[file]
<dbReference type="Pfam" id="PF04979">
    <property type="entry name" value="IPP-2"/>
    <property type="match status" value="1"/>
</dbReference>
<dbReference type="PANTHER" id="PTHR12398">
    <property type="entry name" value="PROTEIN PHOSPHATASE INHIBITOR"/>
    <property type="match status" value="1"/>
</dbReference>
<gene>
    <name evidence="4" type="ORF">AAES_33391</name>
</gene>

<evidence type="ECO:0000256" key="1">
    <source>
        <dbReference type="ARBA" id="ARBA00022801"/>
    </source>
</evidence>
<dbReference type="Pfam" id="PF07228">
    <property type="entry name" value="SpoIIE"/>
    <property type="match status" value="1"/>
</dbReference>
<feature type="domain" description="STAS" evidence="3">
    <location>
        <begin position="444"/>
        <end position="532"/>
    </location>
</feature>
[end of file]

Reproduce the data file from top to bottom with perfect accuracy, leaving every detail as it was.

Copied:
<dbReference type="Pfam" id="PF04979">
    <property type="entry name" value="IPP-2"/>
    <property type="match status" value="1"/>
</dbReference>
<dbReference type="PANTHER" id="PTHR12398">
    <property type="entry name" value="PROTEIN PHOSPHATASE INHIBITOR"/>
    <property type="match status" value="1"/>
</dbReference>
<gene>
    <name evidence="4" type="ORF">AAES_33391</name>
</gene>

<evidence type="ECO:0000256" key="1">
    <source>
        <dbReference type="ARBA" id="ARBA00022801"/>
    </source>
</evidence>
<dbReference type="Pfam" id="PF07228">
    <property type="entry name" value="SpoIIE"/>
    <property type="match status" value="1"/>
</dbReference>
<feature type="domain" description="STAS" evidence="3">
    <location>
        <begin position="444"/>
        <end position="532"/>
    </location>
</feature>